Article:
Freddie Mac and Fannie Mae each reported
out another successful financial quarter today as each continued to reduce their
respective distressed loan portfolios, replacing them with later vintage
performing loans. Neither however
reported profits at the record levels seen earlier as their portfolios shrink
and legal settlements taper off.
Fannie Mae reported net income and comprehensive
income of $3.7 billion for the second quarter of 2014 while Freddie Mac's net income
was $1.4 billion. Fannie Mae will pay
$3.7 billion in dividends to the U.S. Treasury in September and Freddie Mac
will pay $1.9 billion. Neither of the
two government sponsored enterprises (GSEs) will require a draw on their lines
of credit with the Treasury Department.
Fannie Mae's net
income was down from $5.3 billion in the first quarter and comprehensive income
from $5.7 billion. The company posted net interest
income of $4.9 billion in the second quarter compared to $4.7 billion in the
first and net revenues of $5.3 billion compared to $9.1 billion. The decline in gross and net income was due
primarily to lower income from settlement agreements related to private-label
mortgage related securities sold to the company. The decline was partially offset by an
increase to the company's benefit for credit losses due primarily to higher
home prices in the second quarter.
As a result of both the shrinking
of the retained mortgage portfolio and the impact
of guaranty fee increases, an increasing portion
of Fannie Mae's revenues in recent years has been derived from guaranty fees rather than from interest
income earned on the
company's portfolio assets. The percentage of net interest
income derived from guaranty fees on
loans underlying Fannie Mae MBS increased to approximately half in the first half of 2014,
compared with approximately one-third
in the first half of 2013. The company expects
that guaranty fees will continue to account
for an increasing portion of its revenues.
Net Fair Value Losses were $934 million
in the second quarter
of 2014, compared with $1.2 billion in the first quarter
of 2014. Second
quarter 2014 fair value losses
were driven primarily by losses on risk management derivatives as a result of a decrease
in interest rates.
Fannie Mae's federal income
tax rate was 32.3 percent in the second quarter
of 2014, resulting in a provision for federal income
taxes of $1.8 billion in the second quarter
With the expected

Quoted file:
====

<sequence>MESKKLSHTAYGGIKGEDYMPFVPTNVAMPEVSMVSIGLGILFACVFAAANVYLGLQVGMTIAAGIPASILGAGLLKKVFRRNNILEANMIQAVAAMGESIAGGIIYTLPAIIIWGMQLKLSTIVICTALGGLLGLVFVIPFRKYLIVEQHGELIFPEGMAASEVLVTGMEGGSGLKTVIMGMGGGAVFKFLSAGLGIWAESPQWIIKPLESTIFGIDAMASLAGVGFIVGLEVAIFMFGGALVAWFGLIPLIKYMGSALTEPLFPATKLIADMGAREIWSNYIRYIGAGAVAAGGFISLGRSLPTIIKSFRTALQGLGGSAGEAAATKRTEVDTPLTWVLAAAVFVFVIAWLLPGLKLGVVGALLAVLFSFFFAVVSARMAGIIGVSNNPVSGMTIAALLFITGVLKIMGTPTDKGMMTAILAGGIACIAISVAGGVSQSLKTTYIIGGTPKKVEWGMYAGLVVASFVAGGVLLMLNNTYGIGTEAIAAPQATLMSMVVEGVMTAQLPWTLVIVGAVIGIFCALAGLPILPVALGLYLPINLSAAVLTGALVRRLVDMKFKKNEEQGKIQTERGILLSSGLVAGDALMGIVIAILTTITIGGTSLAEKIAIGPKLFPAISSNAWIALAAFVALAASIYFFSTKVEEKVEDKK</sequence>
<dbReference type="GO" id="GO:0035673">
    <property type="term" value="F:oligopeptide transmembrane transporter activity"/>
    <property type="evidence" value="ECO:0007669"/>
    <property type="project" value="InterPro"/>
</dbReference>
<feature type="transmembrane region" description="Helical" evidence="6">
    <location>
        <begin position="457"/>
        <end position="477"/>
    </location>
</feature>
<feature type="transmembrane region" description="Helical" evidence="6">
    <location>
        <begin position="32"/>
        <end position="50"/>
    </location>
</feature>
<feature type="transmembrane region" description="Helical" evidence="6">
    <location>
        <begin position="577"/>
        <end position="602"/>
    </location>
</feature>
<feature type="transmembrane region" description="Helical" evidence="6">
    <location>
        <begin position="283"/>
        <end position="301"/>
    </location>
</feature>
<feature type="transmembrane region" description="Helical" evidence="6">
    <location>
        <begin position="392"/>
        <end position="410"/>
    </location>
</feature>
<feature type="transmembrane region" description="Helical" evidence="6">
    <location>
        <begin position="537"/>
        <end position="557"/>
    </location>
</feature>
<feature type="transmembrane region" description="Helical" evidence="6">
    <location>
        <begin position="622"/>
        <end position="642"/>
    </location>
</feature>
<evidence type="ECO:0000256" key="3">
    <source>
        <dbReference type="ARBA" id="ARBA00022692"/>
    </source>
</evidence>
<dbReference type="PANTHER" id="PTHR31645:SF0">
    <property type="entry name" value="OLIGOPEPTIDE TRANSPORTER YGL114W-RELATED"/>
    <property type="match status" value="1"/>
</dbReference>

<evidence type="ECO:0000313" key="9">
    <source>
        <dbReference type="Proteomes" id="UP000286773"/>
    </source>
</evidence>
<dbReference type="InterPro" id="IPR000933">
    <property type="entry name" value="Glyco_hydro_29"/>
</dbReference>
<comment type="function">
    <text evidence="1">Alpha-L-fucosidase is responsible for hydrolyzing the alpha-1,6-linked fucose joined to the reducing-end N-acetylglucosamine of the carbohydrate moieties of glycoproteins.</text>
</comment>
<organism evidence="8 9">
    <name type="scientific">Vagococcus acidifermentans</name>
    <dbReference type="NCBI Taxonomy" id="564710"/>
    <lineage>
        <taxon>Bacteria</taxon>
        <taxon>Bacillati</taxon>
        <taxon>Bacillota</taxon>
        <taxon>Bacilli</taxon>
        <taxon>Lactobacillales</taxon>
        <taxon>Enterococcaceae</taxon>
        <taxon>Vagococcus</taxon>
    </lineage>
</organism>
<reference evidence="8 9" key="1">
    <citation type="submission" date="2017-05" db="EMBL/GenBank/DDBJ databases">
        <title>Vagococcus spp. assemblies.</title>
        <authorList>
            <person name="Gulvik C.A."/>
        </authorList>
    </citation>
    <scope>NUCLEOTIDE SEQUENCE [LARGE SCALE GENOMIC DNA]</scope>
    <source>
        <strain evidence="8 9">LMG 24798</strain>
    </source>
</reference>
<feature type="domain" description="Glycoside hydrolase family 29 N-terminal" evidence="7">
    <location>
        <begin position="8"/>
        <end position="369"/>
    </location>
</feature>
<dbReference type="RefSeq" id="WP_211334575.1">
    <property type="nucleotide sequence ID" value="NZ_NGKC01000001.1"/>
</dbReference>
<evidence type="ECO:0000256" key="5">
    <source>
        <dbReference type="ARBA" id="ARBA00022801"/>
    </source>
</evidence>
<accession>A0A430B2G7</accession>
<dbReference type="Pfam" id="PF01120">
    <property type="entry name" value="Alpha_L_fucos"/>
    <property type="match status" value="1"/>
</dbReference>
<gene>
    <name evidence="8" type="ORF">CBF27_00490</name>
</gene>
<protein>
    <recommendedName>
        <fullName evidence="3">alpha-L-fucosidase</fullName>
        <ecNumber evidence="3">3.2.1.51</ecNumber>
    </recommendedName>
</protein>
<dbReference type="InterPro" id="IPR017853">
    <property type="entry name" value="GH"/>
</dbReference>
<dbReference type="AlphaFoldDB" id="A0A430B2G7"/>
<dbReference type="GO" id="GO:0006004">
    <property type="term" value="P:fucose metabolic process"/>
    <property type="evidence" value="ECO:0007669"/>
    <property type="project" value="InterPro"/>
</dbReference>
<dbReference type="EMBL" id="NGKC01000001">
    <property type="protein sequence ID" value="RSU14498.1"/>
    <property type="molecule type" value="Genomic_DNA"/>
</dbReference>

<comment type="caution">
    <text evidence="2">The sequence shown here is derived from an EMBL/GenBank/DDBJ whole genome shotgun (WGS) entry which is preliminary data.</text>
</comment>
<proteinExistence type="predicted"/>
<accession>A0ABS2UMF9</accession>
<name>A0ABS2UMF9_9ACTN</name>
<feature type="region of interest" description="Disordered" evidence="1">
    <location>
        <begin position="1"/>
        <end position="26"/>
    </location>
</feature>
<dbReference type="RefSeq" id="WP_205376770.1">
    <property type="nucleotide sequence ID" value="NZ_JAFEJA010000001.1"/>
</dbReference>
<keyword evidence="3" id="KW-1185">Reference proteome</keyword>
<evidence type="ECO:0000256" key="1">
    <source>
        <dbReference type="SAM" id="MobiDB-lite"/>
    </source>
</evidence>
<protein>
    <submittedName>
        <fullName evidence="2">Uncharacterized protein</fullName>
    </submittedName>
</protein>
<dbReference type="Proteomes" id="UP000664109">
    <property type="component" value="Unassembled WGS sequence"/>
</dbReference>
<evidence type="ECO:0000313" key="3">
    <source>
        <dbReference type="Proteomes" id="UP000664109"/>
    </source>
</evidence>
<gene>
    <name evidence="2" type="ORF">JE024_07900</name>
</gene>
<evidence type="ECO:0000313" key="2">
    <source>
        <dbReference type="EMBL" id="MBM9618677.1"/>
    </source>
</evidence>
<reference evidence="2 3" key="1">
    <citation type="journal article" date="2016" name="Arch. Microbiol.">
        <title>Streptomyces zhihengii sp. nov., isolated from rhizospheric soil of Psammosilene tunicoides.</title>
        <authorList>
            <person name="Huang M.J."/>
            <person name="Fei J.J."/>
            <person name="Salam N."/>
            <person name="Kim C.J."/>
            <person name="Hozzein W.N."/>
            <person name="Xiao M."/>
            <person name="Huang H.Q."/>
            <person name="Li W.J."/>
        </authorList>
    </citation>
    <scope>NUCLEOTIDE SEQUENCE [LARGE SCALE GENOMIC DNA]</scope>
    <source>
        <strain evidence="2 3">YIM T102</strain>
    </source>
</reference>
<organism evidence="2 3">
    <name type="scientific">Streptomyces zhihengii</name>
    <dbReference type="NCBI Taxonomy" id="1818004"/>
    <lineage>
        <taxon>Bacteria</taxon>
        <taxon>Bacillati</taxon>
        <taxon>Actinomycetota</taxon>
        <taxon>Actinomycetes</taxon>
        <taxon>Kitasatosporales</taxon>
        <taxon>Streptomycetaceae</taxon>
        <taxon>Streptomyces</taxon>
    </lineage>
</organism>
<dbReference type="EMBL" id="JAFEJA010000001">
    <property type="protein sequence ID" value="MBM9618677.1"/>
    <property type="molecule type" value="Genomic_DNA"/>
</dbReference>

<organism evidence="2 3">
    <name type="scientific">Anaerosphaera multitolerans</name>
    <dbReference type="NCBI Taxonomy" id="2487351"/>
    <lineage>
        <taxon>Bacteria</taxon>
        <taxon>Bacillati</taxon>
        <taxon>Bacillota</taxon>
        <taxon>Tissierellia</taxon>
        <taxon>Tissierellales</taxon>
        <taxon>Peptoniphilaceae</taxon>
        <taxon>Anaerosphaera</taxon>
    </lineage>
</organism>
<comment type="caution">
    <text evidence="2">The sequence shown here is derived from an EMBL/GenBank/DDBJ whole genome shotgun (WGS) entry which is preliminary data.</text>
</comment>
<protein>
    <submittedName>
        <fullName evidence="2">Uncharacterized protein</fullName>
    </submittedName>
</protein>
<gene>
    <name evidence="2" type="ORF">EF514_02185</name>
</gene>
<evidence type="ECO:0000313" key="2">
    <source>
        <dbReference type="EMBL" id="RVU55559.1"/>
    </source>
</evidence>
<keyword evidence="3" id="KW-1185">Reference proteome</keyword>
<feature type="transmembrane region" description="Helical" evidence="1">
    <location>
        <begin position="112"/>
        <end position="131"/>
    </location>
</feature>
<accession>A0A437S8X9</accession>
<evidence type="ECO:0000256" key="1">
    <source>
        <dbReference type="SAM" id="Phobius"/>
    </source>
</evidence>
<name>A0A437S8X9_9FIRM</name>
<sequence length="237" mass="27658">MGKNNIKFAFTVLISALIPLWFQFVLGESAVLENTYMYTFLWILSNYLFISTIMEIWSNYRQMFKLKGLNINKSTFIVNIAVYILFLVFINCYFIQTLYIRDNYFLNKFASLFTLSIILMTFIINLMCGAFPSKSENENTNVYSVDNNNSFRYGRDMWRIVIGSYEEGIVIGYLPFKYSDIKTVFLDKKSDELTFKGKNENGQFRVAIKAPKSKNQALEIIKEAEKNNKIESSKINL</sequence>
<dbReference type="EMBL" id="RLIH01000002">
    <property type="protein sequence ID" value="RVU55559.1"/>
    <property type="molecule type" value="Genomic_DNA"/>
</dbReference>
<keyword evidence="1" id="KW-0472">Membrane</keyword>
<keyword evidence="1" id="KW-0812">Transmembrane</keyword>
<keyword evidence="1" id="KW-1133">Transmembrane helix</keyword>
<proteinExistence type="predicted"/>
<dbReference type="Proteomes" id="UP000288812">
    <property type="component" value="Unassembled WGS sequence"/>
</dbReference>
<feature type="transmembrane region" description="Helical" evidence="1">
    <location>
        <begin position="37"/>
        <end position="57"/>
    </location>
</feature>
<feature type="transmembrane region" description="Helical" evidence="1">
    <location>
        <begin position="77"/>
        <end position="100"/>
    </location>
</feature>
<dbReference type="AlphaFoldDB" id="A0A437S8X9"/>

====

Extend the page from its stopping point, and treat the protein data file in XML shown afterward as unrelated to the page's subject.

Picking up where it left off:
Mae will have paid a total of $130.5 billion
in dividends to Treasury
in comparison to $116.1 billion in draw requests
since 2008. Dividend payments do not offset
prior Treasury draws.
Mac's profitable quarter was the eleventh consecutive one in which it has
posted positive earnings. The second
quarter net of $1.4 billion was, however, substantially lower than the $4
billion net in the first quarter of 2014 and the comprehensive income of $1.9
billion was also down from $4.5 billion in the prior quarter. Net interest income was unchanged from $3.5
billion in the two quarters.
company said its second quarter results were primarily driven by credit cycle
recovery items. Like Fannie Mae, the
company had lower income from legal settlements on private-label securities;
$0.4 billion in the second quarter compared to $4.5 billion in the first. These figures were offset by lower derivative
losses of $1.9 billion versus $2.4 billion in the first quarter and by a shift to
credit provision income of $0.6 billion from an expense of $0.1 billion in the
Mac's expected September dividend payment to Treasury will bring the total paid
since the beginning of conservatorship to $88.2 billion. The U.S. Treasury continues to hold $72.3
billion in preferred senior stock to secure the company's debt as dividend payments
are not permitted to reduce that debt.
Fannie Mae says that 79 percent of its conventional guaranty
book of business is now comprised of loans it had purchased or guaranteed since the beginning of 2009. Twenty-six percent of the "new" loans are home
purchase mortgages and 74 percent are refinance loans. The refinance loans include 14 percent of
loans acquired through the Home Affordable Refinance Program (HARP) and 11
percent are loans made through the company's RefiPlus initiative.
Fifty-six percent of Freddie Mac's single-family credit
guarantee portfolio is post 2008 vintage loans with another 21 percent made up HARP
and other relief refinance loans.
Fannie Mae's single-family serious delinquency rate
each quarter since the first quarter
of 2010, and was 2.05 percent
as of June 30, 2014, compared
with 5.47 percent as of March 31, 2010. Freddie Mac had a single family serious
delinquency rate of 2.07 percent at the end of June, down from 2.79 percent at
the same point in 2013, and a multifamily delinquency rate of 0.02 percent.